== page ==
The difficult fifth album. Recorded for another label and well overbudget, Everclear both suffers and excels for its production shortcomings. A thick wash of reverb has been thrown over the proceedings and songs are either... more » hopelessly buried in the ambient sludge ("The Confidential Agent") or enhanced to supersonic glory ("Sick of Food"). Singer Mark Eitzel's lyrics are increasingly more despondent, but he's spot-on beautiful loser territory for the most part. "Why Won't You Stay," "Ex-Girlfriend," and "Dead Part of You" are all haunting elegies to a past that no longer exists but where their weight cannot be discounted. --Rob O'Connor« less
The difficult fifth album. Recorded for another label and well overbudget, Everclear both suffers and excels for its production shortcomings. A thick wash of reverb has been thrown over the proceedings and songs are either hopelessly buried in the ambient sludge ("The Confidential Agent") or enhanced to supersonic glory ("Sick of Food"). Singer Mark Eitzel's lyrics are increasingly more despondent, but he's spot-on beautiful loser territory for the most part. "Why Won't You Stay," "Ex-Girlfriend," and "Dead Part of You" are all haunting elegies to a past that no longer exists but where their weight cannot be discounted. --Rob O'Connor
"I own hundreds of CDs, but this is by far the best one. It's definitely the most emotional, sad, bittersweet, and depressingly beautiful album of all time, (the Cure's "Disintegration" close at it's heels.) Mark Eitzel is one of the greatest, most under-appreciated living songwriters. His music and lyrics are like none other. The "noise" on "Everclear" which another reviewer complains about is actually drawn out pedal steel and lap steel guitar notes that are of the utmost importance, as they often resolve or completely change Eitzel's gorgeous chords. The use of this technique makes "Miracle on 8th Street", "The Confidential Agent", "Sick of Food", "Why Won't You Stay", and "The Dead Part of You" my personal favorites. My only complaint is that "Crabwalk" doesn't fit in with the rest of the songs at all. This entire CD is produced perfectly, drenched in layers of reverb and delay (very appropriately.) There are so many great things I have to say about this album, but words don't really do it justice. I can't explain how beautiful it is."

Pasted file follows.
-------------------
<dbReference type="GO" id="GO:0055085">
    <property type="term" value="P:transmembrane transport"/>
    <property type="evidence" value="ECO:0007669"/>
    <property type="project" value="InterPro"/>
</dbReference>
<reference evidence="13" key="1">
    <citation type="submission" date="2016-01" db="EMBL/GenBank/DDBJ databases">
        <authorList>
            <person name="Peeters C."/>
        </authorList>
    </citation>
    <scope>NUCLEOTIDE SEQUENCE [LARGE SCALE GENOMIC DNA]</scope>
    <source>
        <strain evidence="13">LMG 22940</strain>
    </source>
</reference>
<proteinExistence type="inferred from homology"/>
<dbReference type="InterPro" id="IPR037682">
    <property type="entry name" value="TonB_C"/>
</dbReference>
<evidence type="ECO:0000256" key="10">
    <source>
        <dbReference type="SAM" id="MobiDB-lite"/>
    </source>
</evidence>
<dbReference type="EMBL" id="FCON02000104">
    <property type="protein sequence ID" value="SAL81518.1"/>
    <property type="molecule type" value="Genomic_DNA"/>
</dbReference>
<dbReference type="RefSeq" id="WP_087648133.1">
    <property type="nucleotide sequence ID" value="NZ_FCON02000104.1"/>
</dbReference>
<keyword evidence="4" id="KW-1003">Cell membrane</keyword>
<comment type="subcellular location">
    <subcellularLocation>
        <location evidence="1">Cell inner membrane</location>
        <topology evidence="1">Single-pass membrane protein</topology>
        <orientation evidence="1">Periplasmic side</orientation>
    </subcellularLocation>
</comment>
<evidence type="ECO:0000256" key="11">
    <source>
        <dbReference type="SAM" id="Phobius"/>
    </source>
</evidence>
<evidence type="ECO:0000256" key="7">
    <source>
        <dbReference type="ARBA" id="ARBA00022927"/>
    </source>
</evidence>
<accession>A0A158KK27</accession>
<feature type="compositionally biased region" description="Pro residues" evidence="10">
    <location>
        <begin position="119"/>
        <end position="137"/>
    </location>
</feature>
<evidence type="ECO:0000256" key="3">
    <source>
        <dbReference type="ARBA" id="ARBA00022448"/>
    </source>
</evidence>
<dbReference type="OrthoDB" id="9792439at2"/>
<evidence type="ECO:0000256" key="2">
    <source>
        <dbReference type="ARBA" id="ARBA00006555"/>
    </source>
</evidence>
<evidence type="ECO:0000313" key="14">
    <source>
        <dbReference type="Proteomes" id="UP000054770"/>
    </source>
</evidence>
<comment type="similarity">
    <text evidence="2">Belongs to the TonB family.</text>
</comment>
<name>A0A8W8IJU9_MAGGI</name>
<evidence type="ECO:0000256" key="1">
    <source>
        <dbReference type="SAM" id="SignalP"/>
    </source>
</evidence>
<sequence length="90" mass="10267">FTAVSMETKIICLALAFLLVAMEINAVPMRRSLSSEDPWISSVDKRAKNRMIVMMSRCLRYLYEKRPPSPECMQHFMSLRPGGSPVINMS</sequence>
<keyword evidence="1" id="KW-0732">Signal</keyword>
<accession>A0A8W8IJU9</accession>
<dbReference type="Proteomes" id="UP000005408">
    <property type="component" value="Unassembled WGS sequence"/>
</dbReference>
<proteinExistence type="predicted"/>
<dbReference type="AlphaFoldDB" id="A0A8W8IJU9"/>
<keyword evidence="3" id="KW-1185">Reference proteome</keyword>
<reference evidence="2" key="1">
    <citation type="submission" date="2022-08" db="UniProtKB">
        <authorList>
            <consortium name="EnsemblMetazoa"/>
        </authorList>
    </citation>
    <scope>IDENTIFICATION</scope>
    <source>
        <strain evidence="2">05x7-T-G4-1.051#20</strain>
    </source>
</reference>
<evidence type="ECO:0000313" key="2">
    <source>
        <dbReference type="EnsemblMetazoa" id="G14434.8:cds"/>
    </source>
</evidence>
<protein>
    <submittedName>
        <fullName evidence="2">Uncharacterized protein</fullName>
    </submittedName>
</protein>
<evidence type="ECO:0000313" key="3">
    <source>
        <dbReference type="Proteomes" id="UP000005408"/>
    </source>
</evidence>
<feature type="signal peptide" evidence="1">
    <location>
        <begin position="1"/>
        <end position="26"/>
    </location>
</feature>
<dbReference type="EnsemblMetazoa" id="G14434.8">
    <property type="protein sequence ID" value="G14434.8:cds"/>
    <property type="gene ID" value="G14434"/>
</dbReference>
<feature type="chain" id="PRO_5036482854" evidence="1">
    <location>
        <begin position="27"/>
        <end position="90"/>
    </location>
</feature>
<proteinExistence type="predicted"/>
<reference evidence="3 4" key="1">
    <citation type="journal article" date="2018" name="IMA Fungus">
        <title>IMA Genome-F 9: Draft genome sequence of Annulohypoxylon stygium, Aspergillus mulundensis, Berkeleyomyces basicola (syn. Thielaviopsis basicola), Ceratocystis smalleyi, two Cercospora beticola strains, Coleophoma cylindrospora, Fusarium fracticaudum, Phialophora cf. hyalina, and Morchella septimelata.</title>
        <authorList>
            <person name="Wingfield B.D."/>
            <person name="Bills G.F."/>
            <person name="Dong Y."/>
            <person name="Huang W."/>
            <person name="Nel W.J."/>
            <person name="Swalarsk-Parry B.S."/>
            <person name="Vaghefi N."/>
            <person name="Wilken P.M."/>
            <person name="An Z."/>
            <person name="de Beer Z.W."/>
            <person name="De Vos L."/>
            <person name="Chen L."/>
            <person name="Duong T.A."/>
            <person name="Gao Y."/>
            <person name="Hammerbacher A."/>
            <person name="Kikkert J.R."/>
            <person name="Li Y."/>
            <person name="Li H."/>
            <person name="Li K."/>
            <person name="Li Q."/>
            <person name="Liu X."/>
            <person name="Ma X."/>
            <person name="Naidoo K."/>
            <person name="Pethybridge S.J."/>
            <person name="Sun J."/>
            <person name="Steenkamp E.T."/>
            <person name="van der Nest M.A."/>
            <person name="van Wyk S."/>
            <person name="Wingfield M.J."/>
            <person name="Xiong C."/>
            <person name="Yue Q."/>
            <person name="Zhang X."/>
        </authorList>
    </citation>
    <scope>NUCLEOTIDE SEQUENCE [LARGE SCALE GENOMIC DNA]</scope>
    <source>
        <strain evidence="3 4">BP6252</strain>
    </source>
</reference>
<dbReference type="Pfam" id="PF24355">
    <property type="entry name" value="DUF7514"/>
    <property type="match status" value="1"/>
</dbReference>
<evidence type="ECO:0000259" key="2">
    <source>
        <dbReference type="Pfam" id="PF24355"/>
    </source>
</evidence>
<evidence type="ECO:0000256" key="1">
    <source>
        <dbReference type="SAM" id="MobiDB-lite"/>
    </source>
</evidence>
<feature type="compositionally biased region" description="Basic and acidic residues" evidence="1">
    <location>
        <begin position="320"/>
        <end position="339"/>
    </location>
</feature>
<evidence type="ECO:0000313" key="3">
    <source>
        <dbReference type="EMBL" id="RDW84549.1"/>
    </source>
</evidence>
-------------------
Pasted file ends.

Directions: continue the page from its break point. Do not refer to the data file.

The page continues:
Pieter | Johannesburg | 12/01/2002
(5 out of 5 stars)
"Mark Eitzel's voice ranks amongst the greats and his poetic writing is unique. It does often veer towards the desperate, the seedy and the hopeless on these American Music Club albums of the 1990s. There's much alcoholic despair but don't get the wrong impression; those may be the themes, but the atmosphere is dignified, infused with a vital touch by his stirring vocals and the understated virtuosity of the band.
Kicking off with a tender rock ballad, Why Won't You Stay, smoldering, with just the right amount of twanging guitar, the album proceeds into the rousing Rise with its escalating chorus a la U2 and then into the ghostly ambience of Miracle On 8th Street where the wonder turns out to be brandy turned into beer and the grievous Ex-Girlfriend that caps a catalogue of woes with the refrain "I guess you've got no one to take care of you."
The next wail of despair is carried on the up-tempo rhythmic sway of Crabwalk, a powerful riff with pedal steel guitar that climaxes in glorious dissonance, while The Confidential Agent is a spooky, atmospheric ballad that ill prepares you for the disturbing, even harrowing Sick Of Food or the intense rocker The Dead Part Of You with its lament "there's so little of you left." Phew! Hold on, only three more frames of the nightmare left. Those are the melodious Royal Café, a tremulous country song, the breathing space of the soft ballad What The Pillar Of Salt Held Up and the achingly sad Jesus' Hands where Eitzel moans "Hey brother, hey sister/Don't you see a crack form in the dam/For a loser, no one can touch him/He's slipping through Jesus' hands."
Everclear is like a musical expression of the work of the great confessional poets like John Berryman or Anne Sexton. Although the styles are different, this type of exquisite sorrow is also expressed in the work of a variety of other musicians. In mood, it reminds me of Nick Drake, while the exquisite melodies and elegant arrangements bring to mind Sufjan Stevens on e.g. Sister from the Seven Swans album. The obsession with Demon Drink is shared by another master of melancholia, ex-Swans leader Michael Gira now with Angels of Light. It's hard to decide which of California or Everclear is my favorite AMC album. "